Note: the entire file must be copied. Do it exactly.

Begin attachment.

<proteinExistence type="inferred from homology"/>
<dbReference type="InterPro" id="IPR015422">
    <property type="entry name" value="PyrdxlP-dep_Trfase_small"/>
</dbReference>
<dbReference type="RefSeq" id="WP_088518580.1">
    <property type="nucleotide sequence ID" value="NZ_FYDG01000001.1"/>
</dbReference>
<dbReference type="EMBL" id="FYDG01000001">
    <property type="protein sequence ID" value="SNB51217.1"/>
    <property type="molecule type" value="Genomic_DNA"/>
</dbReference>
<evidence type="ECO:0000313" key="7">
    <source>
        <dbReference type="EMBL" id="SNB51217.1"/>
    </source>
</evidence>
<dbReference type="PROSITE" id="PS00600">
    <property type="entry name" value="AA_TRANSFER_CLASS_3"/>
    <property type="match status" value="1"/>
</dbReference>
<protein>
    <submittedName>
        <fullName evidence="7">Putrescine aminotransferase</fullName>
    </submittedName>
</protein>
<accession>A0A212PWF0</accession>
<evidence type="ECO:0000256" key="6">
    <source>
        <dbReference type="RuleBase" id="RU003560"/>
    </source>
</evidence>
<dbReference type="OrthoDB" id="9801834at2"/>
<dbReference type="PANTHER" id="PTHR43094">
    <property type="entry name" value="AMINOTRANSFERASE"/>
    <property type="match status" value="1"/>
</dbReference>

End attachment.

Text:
<proteinExistence type="inferred from homology"/>
<dbReference type="InterPro" id="IPR015422">
    <property type="entry name" value="PyrdxlP-dep_Trfase_small"/>
</dbReference>
<dbReference type="RefSeq" id="WP_088518580.1">
    <property type="nucleotide sequence ID" value="NZ_FYDG01000001.1"/>
</dbReference>
<dbReference type="EMBL" id="FYDG01000001">
    <property type="protein sequence ID" value="SNB51217.1"/>
    <property type="molecule type" value="Genomic_DNA"/>
</dbReference>
<evidence type="ECO:0000313" key="7">
    <source>
        <dbReference type="EMBL" id="SNB51217.1"/>
    </source>
</evidence>
<dbReference type="PROSITE" id="PS00600">
    <property type="entry name" value="AA_TRANSFER_CLASS_3"/>
    <property type="match status" value="1"/>
</dbReference>
<protein>
    <submittedName>
        <fullName evidence="7">Putrescine aminotransferase</fullName>
    </submittedName>
</protein>
<accession>A0A212PWF0</accession>
<evidence type="ECO:0000256" key="6">
    <source>
        <dbReference type="RuleBase" id="RU003560"/>
    </source>
</evidence>
<dbReference type="OrthoDB" id="9801834at2"/>
<dbReference type="PANTHER" id="PTHR43094">
    <property type="entry name" value="AMINOTRANSFERASE"/>
    <property type="match status" value="1"/>
</dbReference>